The Royal Commission into Misconduct in the Banking, Superannuation and Financial Services Industry has now concluded with the final report tabled earlier this week. I would like to share our perspective from the Edney Ryan Group, particularly on the most recent recommendations regarding the mortgage broking industry and reiterate our stance on ethical business conduct.

We introduced Edney Ryan Mortgage & Finance into the Group in 2002 because we saw a need which was not being met by the banks. Our clients had become increasingly frustrated with the demands that banks were making on their assets to secure loans, the lack of service and flexibility they were being offered and the feeling that they were locked-in for life with no real accountability in return.

Hence, for 17 years we have provided our clients – through Edney Ryan Mortgage and Finance, led by Tricia Williams – a financing option based on a model that gives power of choice and comparison to the borrower. It has always been in the best interest of our clients and always will be.

We have experienced first-hand, time and again, clients who go to their bank for a loan, and it is not until Tricia is engaged to negotiate on our client’s behalf, that the bank suddenly becomes competitive in their lending offer. Mortgage brokers acting on behalf of, and in the interests of borrowers, has kept bank lending margins competitive.

The remuneration model of mortgage brokers is such that the banks have footed the bill for the service that we provide our clients, by way of a brokerage fee. We have always been transparent with our clients that this is how we are able to provide our services at no cost to them.

The Royal Commission would have that change. Their recommendation is that individuals would pay a mortgage broker a fee to source an appropriate loan on their behalf. This would leave a person looking for a loan with three choices as we see it:

  1. Pay thousands of dollars to a mortgage broker to source the most suitable and competitive loan terms,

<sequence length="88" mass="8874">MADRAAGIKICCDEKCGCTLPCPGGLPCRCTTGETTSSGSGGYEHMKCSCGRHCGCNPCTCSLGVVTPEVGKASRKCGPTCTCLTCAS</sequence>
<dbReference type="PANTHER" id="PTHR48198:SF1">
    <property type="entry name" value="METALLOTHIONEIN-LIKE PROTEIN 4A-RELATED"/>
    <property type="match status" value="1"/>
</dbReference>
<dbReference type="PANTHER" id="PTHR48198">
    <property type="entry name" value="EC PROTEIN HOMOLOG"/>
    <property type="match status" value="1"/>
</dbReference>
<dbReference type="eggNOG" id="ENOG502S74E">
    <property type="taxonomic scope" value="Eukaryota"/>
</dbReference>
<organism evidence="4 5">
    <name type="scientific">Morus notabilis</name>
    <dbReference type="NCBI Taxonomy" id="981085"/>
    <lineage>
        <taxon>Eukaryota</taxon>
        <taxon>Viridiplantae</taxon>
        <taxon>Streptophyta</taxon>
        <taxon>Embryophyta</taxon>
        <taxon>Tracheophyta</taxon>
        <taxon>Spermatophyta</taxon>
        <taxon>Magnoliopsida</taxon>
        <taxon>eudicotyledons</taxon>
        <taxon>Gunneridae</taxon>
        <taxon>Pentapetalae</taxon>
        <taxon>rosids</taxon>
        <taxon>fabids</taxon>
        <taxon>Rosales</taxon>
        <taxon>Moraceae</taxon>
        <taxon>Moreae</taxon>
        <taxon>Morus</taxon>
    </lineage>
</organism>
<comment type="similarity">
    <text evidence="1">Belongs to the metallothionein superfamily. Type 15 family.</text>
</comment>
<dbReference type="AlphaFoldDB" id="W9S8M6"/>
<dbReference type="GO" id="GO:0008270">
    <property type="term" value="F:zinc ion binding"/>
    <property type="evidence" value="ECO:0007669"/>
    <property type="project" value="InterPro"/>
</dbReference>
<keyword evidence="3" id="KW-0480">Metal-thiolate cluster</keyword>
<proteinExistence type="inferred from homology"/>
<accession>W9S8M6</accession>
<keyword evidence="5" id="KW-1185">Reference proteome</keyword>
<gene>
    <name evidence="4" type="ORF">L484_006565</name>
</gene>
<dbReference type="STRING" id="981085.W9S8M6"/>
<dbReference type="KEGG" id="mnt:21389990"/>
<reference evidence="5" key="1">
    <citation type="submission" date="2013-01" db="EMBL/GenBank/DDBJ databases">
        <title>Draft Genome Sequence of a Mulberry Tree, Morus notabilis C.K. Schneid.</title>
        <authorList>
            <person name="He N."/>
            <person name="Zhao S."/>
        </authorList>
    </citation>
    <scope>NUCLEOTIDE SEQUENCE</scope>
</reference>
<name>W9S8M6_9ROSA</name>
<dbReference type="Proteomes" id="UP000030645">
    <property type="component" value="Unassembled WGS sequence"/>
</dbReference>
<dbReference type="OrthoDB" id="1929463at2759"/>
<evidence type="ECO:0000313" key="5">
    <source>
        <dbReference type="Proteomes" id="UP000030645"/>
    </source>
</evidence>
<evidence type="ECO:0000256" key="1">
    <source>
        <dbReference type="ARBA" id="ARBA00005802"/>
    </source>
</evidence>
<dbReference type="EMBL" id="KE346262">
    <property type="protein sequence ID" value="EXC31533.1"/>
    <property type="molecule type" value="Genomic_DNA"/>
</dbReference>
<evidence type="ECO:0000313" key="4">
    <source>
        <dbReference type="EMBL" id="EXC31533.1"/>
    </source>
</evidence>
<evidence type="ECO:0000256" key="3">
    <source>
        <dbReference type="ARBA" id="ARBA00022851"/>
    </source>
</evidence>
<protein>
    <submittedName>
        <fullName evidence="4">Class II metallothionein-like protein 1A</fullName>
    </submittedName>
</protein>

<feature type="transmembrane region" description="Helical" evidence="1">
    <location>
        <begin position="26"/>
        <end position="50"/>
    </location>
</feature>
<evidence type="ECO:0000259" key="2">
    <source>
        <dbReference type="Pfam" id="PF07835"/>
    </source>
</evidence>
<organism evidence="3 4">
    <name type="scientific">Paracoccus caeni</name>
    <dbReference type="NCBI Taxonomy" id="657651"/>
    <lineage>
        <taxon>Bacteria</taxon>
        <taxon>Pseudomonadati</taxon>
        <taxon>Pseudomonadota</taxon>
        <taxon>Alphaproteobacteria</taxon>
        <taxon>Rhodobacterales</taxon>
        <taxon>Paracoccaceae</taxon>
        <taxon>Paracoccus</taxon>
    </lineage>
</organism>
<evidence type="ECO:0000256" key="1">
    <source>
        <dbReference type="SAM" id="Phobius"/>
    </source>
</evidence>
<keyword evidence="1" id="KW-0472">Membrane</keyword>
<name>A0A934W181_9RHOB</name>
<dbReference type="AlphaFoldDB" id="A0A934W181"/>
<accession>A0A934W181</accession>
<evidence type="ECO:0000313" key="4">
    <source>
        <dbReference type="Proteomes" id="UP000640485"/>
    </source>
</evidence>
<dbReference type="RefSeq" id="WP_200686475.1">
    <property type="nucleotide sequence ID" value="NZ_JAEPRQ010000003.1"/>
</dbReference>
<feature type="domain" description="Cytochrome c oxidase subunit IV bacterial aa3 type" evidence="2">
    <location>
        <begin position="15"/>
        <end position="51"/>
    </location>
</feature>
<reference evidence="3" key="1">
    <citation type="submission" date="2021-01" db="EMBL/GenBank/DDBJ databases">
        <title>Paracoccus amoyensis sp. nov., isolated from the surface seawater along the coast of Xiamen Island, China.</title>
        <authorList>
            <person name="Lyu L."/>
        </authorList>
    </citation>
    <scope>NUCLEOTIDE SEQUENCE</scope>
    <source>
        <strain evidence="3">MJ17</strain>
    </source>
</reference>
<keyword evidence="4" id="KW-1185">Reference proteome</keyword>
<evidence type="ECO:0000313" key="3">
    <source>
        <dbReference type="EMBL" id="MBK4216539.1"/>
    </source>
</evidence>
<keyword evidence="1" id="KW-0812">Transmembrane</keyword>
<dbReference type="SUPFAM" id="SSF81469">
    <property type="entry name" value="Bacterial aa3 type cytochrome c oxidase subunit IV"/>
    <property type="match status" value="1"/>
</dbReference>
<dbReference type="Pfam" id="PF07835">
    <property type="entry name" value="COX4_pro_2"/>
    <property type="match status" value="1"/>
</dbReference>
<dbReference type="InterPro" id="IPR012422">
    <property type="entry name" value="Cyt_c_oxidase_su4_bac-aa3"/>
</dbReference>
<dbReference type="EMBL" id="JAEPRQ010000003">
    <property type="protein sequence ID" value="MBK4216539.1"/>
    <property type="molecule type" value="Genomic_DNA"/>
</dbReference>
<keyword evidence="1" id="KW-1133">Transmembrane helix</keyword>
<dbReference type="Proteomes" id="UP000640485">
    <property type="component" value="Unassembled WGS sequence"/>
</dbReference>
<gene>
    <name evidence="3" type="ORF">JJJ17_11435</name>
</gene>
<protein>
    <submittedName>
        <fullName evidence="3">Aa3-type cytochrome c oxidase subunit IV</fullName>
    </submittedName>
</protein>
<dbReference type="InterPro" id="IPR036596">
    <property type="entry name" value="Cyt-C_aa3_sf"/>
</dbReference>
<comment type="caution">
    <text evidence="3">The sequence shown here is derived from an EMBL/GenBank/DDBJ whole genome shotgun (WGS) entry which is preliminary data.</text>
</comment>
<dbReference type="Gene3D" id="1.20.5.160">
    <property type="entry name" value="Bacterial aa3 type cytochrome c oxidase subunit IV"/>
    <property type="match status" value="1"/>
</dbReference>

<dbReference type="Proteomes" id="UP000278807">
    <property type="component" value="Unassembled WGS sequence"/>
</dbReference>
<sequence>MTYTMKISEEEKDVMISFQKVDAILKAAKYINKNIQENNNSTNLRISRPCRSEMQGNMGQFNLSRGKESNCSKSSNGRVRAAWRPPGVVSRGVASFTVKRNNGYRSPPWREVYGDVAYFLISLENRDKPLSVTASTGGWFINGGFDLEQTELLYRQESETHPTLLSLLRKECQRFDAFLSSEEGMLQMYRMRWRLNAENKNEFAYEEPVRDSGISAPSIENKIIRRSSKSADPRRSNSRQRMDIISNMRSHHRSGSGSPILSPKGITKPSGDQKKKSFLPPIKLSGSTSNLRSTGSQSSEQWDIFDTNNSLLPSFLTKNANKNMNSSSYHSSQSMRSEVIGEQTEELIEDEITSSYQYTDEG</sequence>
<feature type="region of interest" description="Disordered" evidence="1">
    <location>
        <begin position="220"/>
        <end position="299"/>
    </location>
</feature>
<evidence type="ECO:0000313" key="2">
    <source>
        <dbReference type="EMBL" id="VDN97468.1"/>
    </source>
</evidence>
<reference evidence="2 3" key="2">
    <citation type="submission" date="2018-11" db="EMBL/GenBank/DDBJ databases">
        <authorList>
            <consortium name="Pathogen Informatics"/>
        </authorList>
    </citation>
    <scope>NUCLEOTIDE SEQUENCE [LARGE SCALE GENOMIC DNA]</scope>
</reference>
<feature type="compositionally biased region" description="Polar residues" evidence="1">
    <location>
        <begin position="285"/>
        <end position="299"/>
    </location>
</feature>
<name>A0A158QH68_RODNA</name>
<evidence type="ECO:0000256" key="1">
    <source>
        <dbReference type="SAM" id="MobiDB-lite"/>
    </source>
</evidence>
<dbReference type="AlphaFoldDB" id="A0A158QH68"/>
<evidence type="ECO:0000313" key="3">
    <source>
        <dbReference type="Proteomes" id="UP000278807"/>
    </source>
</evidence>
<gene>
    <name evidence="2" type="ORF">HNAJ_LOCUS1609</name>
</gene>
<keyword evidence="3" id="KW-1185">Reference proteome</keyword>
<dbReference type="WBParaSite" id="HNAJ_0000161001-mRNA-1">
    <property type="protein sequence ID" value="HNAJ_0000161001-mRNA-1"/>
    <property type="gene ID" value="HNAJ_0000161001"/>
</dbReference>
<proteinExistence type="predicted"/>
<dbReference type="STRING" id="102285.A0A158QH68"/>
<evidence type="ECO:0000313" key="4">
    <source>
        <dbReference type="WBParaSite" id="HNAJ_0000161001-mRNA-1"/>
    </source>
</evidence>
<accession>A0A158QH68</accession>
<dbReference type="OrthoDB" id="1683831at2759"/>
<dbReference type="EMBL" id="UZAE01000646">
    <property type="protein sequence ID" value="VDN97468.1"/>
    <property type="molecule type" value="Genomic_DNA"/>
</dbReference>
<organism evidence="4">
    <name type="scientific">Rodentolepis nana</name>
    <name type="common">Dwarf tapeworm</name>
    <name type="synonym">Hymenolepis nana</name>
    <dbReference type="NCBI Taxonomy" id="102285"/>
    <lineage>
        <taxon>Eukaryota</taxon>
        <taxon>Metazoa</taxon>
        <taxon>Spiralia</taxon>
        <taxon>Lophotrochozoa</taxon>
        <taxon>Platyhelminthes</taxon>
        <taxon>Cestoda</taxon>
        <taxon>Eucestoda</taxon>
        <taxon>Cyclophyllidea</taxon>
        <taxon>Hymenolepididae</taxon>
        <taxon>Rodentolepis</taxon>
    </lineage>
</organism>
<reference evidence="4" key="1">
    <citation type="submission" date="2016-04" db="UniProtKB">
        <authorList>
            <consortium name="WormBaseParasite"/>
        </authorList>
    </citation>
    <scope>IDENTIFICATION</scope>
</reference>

2. Do the work of a mortgage broker themselves, by spending hours dealing with dozens of lenders, comparing terms and negotiating to find the best option,
  3. (The most likely scenario for most individuals) Borrow from their existing bank, with whatever terms their bank offers, with little or no negotiation or comparison.

We believe this outcome would reduce competition in the lending business, ultimately resulting in borrowers losing power and the big four banks gaining both power and profit – as the fee that would have gone to the mortgage broker (which would instead be paid by the borrower), will be enjoyed by the banks as increased profit margin.

Undoubtedly, there are some in the mortgage broking industry who have acted unethically and possibly illegally. This deplorable behaviour should of course be investigated, and those businesses or individuals dealt with appropriately.  It disappoints us, however, that the shadow of such rogues has been cast over ethical businesses like ours and over the entire industry – an industry which exists to ensure that small Australian businesses and individuals are being offered competitive loan terms and quality service.

Whilst we will wait to see how these recommendations are implemented by the current and future governments, for now, we continue business as usual. Across all four of the Edney Ryan Group disciplines, our commitment to clients remains as it has always been:

  • Edney Ryan operates in the best interests of our clients and will continue to do so,
  • We stake our reputation in our community, and the longevity of our business on our ethical conduct.

If you would like to discuss any matters related to the Royal Commission, or other affairs, please do not hesitate to contact us.